Landes Const. Co., Inc. v. Royal Bank of Canada, 833 F.2d 1365, 1371-72 (9th Cir. 1987) (internal cites and quotations omitted). "Doubts about the correctness of the verdict are not sufficient grounds for a new trial: the trial court must have a firm conviction that the jury has made a mistake." Id. at 1372 (citing Tennant v. Peoria & Pekin Union Ry., 321 U.S. 29, 35 (1944)). A court should upset the jury's verdict only where the evidence at trial supports only one reasonable verdict-- that in favor of the moving party. E.g., The Jeanery, Inc. v. James Jeans, Inc., 849 F.2d 1148, 1151 (9th Cir. 1988).

Local Rule 291 provides that "[M]otions for new trial shall state with specific references to relevant portions of any existing record and to any supporting affidavits: (1) the particular errors of law claimed, (2) if a ground is insufficiency of the evidence, the particulars thereof, and (3) if a ground is newly discovered evidence, the particulars thereof, together with a full complete description of the facts relating to the discovery of such evidence and the movant's diligence in connection therewith."

B. Arguments

Plaintiff contends that Defendants Martinez, Beer, Torres, German, and Vogel failed to perform a calculated use of force, which Plaintiff contends is a due process violation. (Doc. 366, Mot. For New Trial 2-3.) Plaintiff also contends that the appropriate investigation required by the "Director's Operations Manual"and Operational Procedure 222, "Use of Force Policy," were not conducted. ( Id. ) Plaintiff also contends that defendants "clearly and repeatedly demonstrated deliberate indifference to the "excessive force" alleged by Plaintiff in this matter, by failing to 1) have a lieutenant interview Plaintiff, 2) have the alleged injuries be photographed, or 3) notify the office of investigative affairs. ( Id. ) Plaintiff also contends that he should have been allowed to present claims that he allegedly raised in his proposed second amended complaint, which the assigned Magistrate Judge denied. ( Id. at 3.)

In opposition, Defendants contend that Plaintiff raises no grounds for a new trial. (Defs.' Opp'n 1:26.) Defendants contend that Plaintiff is listing issues that are central to the underlying claims in the case, which a jury was asked to determine, and did determine against Plaintiff. ( Id. at 2:8-12.) Defendants contend that Plaintiff's appeal is simply because he is dissatisfied with the jury's verdict. ( Id. ) Defendants further contend that dissatisfaction with the Magistrate Judge's order is not a grounds for a new trial. ( Id. at 2:14-16.) In reply, Plaintiff contends that his grounds for a new trial are based on a verdict against the clear weight of the evidence. (Reply 1.)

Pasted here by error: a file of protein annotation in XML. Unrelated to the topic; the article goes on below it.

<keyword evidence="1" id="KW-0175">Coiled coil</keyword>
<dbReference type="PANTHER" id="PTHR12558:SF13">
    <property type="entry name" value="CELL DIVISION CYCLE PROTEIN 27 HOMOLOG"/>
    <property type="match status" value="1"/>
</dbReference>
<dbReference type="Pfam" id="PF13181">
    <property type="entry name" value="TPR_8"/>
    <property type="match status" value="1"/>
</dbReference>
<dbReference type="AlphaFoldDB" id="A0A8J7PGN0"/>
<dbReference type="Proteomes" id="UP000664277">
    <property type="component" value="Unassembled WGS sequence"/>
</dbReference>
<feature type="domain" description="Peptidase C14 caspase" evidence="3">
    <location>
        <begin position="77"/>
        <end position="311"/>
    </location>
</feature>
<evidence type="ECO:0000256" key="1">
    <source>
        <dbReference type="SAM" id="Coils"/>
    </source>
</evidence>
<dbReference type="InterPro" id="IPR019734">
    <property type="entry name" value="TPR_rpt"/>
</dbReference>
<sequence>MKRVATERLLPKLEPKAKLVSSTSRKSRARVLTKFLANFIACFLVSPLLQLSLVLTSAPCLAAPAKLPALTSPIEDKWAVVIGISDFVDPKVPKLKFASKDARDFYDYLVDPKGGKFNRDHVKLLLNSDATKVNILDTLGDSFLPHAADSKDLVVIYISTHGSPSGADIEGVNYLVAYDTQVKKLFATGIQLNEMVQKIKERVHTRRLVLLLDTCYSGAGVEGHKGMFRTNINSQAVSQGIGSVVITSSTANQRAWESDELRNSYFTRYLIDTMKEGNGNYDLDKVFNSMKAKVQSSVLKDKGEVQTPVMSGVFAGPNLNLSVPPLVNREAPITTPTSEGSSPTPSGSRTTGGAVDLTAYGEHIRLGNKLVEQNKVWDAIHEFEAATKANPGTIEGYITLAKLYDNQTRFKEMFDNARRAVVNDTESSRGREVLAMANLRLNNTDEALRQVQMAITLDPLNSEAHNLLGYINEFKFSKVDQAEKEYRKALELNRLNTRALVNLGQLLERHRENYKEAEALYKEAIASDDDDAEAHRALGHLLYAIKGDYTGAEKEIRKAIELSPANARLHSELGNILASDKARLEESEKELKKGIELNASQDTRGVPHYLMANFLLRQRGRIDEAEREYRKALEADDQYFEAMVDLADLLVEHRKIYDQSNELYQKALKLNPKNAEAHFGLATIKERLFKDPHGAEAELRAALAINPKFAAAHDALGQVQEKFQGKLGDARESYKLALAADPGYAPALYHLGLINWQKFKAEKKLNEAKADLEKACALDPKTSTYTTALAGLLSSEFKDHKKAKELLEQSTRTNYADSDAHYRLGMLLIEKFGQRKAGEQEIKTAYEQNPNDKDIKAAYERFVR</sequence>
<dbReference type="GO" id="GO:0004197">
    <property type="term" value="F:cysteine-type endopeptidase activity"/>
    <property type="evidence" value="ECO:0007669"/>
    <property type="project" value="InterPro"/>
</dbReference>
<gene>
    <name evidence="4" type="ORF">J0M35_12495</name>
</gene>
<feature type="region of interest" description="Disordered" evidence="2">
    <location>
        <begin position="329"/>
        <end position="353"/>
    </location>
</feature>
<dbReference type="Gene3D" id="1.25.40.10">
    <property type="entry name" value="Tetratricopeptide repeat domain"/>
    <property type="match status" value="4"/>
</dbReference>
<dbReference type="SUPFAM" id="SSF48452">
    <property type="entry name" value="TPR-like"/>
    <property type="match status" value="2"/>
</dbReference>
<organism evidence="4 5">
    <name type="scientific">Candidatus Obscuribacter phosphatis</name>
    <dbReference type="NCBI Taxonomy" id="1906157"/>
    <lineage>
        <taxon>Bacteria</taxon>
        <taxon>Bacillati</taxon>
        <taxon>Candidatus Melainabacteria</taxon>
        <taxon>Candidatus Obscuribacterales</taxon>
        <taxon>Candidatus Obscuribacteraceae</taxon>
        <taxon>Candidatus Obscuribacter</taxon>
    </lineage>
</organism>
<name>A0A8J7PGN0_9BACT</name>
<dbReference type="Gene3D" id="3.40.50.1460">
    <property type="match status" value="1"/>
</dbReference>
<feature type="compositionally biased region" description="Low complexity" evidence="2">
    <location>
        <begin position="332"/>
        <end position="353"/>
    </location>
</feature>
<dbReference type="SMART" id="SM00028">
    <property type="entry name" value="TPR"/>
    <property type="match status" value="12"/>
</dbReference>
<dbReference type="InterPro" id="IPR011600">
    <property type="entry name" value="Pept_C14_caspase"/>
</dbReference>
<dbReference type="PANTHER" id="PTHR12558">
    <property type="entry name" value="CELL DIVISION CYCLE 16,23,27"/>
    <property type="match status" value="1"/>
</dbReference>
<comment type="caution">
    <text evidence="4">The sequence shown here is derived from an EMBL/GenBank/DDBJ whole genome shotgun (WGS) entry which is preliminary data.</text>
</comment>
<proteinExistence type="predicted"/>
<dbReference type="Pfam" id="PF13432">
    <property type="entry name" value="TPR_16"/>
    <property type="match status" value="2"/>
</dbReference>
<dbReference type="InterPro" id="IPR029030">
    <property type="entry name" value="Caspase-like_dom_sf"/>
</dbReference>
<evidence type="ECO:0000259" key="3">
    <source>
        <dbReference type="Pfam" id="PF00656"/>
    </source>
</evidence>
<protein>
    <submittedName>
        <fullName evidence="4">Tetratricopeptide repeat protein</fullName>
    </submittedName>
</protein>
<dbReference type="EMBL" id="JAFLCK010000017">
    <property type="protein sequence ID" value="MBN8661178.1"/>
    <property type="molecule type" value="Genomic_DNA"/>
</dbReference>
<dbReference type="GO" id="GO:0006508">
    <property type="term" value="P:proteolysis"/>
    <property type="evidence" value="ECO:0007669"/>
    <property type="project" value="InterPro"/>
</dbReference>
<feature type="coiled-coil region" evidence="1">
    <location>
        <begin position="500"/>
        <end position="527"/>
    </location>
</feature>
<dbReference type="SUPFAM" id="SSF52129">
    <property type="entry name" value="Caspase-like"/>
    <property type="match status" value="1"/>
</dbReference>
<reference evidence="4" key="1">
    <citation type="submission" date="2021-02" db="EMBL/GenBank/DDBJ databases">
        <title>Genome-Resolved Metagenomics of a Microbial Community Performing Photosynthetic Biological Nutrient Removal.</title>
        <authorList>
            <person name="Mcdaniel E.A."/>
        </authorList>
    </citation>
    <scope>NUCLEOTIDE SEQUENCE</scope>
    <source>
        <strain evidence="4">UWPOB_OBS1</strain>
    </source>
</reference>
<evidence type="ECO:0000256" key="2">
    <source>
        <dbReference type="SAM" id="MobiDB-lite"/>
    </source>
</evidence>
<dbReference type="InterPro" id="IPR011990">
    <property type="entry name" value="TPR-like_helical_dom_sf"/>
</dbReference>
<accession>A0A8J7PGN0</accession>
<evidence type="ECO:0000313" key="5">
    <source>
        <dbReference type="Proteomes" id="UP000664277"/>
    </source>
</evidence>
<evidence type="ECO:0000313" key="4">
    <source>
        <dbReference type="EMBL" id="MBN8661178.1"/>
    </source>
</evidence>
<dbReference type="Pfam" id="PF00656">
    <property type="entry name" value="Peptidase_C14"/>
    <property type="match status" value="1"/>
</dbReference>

C. Weight of the Evidence

"On a question of the sufficiency of evidence to support a verdict, 'the evidence adduced by the opposing party shall be taken as true and all reasonable inferences deducible therefrom shall be given their most favorable intendment. State of Washington v. United States, 214 F.2d 33, 40 (9th Cir. 1954) (quoting Smith v. Shevlin-Hixon Co., 157 F.2d 51, 53-54 (9th Cir. 1946)). Evidence is "legally sufficient to support a jury finding on any question of fact, if it is of such evidence and character that reasonable men might reach that conclusion," and "[i]n determining whether [] evidence meets this test, all reasonably inferences therefrom, favorable to verdict are to be drawn," and all conflicts are to be resolved in favor of the verdict. Standard Oil Co. of Cal. v. Moore, 251 F.2d 188, 198 (9th Cir. 1958).

1. Magistrate Judge's Denial of Proposed Amended Complaint

Plaintiff contends that he should have been allowed to file a second amended complaint, and to present those claims at trial. Defendants contend that this is not a basis for a new trial. The Court agrees with Defendants. The Magistrate Judge assigned to this case issued an order denying Plaintiff's proposed amended complaint on the grounds that it did not present new facts or claims but included facts, claims, and defendants that the Court had previously ruled on. (Doc. 59, Magistrate Judge's Order.) This is not grounds for a new trial.

2. Excessive Force Claim

At trial, Plaintiff contended that on July 16, 2003, Defendants Beer, German, Martinez, Torres, Trotter, and Vogel subjected him to excessive force without justification.*fn2 In his motion, Plaintiff cites to the Department of Corrections Operation Manual, as well as Operational Procedure 222, and contends that Defendants Martinez, Beer, Torres, German, and Vogel failed to follow procedure. This does not comply with Local Rule 291, which provides that "motions for new trial shall state with specific references to relevant portions of any existing record and to any supporting affidavits... [and] if a ground is insufficiency of the evidence, the particulars thereof." Plaintiff cites to no relevant portions of the record or supporting affidavits. Plaintiff contends that Defendants' alleged actions were a violation of due process, but that was not a claim presented at trial. Allegations of violations of state procedure are also insufficient grounds for a new trial. Plaintiff has not met his burden as the moving party.

II. Conclusion and Order

Based on the foregoing, it is HEREBY ORDERED that Plaintiff's motion for certificate of appealability, filed December 2, 2009, is DENIED as unnecessary, and Plaintiff's motion for a new trial, filed December 2, 2009, is DENIED.

IT IS SO ORDERED.